99% of the time, working artists & entertainers rarely hear any complaints when they are out at a gig. They would be mortified if they heard some of the comments made the next day to their agents that have been passed on from venue managers. Here’s 10 things for artists to consider – These are some simple ‘rules of engagement’ if you want a re-booking!

  1. Set off early. – It sounds a bit of a simple trick, but even if your gig is just down the road, the traffic / the weather / an accident / a breakdown / an incorrect postcode, can very easily make you very late. Lateness is the single biggest complaint that we receive as agents.
  2. Turn it down. – If the manager asks you to lower the volume, just do it! It’s so easy. It’s not going to ruin your performance (au contraire if you’re deafening folk) and if the person who asked you can audibly notice the difference – you’ve scored real brownie-points. Volume is complaint no. 2 on the list.
  3. Bad attitude. – It’s so easy for an artist to assume an air of ‘superstardom’ or ‘diva-ism’. After all, they are just emulating (some of) the real superstars that are complete a-holes! Sad thing is, if the real Lady Gaga tells someone to swivel, she’s probably not going to lose her next gig because of it. Be nice. Bad attitude is no. 3 on the list of “I’ll never book them again…”
  4. Change for the stage. – OK… so not every gig is suited to an outfit change! I don’t see many blues bands putting on any glitter jackets, but it’s definitely better to stand out from the audience by wearing something attractive and befitting of the gig you’re playing. ‘They were scruffy…’ is a common complaint.
  5. Don’t swear. – Unless you’ve been booked as a blue comic, it’s surprising how many older people are still offended by swearing. It’s better to flick the ‘swearing / off’ switch before you go on stage (and most likely better still if you can flick that switch when you arrive!) Many good performers have lost good work at good venues because of foul language.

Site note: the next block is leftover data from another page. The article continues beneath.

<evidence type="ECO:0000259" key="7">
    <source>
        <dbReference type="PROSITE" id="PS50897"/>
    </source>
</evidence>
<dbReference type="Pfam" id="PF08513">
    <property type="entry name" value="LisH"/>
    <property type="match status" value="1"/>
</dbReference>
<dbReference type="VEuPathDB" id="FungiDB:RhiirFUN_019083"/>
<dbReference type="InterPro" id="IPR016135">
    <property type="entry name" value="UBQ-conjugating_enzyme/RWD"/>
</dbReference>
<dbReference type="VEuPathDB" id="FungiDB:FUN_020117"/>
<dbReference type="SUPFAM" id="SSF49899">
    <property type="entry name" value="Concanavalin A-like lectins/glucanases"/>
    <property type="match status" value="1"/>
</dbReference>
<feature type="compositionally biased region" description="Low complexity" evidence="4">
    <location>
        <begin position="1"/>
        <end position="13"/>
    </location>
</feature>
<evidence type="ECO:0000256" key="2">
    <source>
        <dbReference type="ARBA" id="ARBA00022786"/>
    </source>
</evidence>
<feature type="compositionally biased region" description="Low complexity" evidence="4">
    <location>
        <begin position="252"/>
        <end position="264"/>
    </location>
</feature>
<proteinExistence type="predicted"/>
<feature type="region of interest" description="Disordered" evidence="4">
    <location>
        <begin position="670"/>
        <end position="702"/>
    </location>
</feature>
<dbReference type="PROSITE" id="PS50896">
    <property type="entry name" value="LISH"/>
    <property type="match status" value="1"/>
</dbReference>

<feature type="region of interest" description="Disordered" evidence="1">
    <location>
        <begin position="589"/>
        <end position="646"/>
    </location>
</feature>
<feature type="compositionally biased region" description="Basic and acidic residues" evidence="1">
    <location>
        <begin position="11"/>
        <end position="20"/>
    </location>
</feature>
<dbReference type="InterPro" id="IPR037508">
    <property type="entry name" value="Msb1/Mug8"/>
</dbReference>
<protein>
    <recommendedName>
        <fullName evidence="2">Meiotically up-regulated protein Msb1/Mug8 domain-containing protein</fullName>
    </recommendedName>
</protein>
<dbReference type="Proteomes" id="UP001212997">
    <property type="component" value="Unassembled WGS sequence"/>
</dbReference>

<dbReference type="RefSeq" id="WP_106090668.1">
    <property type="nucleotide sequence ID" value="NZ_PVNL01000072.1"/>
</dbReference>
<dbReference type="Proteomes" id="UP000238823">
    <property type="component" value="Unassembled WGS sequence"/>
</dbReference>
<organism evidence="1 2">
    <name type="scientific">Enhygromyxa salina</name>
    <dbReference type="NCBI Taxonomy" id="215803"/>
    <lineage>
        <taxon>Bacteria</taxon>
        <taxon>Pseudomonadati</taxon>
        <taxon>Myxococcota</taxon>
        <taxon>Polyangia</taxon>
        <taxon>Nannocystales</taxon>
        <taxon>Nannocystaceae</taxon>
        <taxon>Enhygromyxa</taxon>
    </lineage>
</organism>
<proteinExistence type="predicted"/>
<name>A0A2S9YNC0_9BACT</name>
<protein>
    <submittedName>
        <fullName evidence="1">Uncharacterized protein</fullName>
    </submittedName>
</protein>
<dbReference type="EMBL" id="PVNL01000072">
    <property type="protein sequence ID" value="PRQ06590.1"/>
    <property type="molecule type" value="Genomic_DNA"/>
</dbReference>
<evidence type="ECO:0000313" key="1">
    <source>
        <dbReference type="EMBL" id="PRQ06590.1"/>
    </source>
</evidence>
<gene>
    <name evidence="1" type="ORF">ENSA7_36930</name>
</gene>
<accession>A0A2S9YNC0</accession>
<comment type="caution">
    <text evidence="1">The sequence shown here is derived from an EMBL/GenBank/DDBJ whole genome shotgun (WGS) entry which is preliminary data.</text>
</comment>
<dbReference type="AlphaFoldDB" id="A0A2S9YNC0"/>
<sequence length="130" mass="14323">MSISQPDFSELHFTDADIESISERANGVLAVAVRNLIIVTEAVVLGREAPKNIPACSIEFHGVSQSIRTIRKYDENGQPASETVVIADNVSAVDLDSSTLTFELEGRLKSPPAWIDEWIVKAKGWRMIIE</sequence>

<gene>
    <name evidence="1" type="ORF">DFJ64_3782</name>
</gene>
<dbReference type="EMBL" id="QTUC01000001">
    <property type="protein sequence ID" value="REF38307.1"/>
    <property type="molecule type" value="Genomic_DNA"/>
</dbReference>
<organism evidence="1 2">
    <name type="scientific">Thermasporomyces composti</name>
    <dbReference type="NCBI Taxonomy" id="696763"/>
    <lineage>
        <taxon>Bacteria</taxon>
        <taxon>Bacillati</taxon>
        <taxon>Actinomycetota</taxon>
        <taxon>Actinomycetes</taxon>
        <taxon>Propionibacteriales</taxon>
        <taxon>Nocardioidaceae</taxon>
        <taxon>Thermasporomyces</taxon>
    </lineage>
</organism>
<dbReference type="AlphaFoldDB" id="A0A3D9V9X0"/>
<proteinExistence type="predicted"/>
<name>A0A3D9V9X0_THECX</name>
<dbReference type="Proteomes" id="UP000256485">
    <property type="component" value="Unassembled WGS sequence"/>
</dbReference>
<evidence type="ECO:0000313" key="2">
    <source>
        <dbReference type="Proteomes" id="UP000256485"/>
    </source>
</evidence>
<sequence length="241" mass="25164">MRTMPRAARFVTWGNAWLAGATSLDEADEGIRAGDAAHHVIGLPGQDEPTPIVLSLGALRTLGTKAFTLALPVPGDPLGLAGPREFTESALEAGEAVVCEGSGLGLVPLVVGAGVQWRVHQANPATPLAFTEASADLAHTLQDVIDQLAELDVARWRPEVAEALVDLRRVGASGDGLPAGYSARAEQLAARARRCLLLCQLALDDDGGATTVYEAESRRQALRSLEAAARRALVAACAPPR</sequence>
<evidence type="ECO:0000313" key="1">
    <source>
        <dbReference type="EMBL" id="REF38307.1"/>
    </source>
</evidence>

6. Political Correctness. – I’m fairly certain that we all absolutely hate it. I know I do. However, very many venues these days (especially the hotel/casino chains and cruise-ships) are constantly asking their audiences for feedback. The golden rule here is to think what you say before you say it. Almost anything can be offensive to someone. Be professional and accept that’s the way it is these days.
  7. Work to Rule. – OK, so it states on your contract 2 x 45 minute sets. This does not mean that you are absolutely forbidden to do two or three encores. Most venues rely on the entertainment to keep punters in… Doing a disappearing act as soon as possible probably will not help in getting you re-booked.
  8. Equipment overkill. – So if you’re working in a pub, do you really need to cart in a huge PA rig? I’ve seen a blues band set-up an 8,000W rig with subs, mids and tops plus four stage-monitors and a huge mixing desk (for a four piece band)…. There really was only room for thirty punters. It’s not big or clever: It’s TOO big and definitely not clever (and – see #2 above!)
  9. Don’t cadge. – ‘Do we not get a free pint / a free meal / a free room?’ etc. If you think that you absolutely need any of these things, then I suggest that you arrange it well in advance of the gig with your manager / agent or directly with the venue manager if working direct.
  10. Social Media. – Most contracts these days actually forbid you to post anything negative on social media about the venue/agent/manager. But if someone has just paid you a few hundred quid, telling everyone on Facebook how brilliant you were at this ‘s—thole’ will definitely not be getting you a) another gig at that venue and b) you may find that many agents / other venues will stop using you!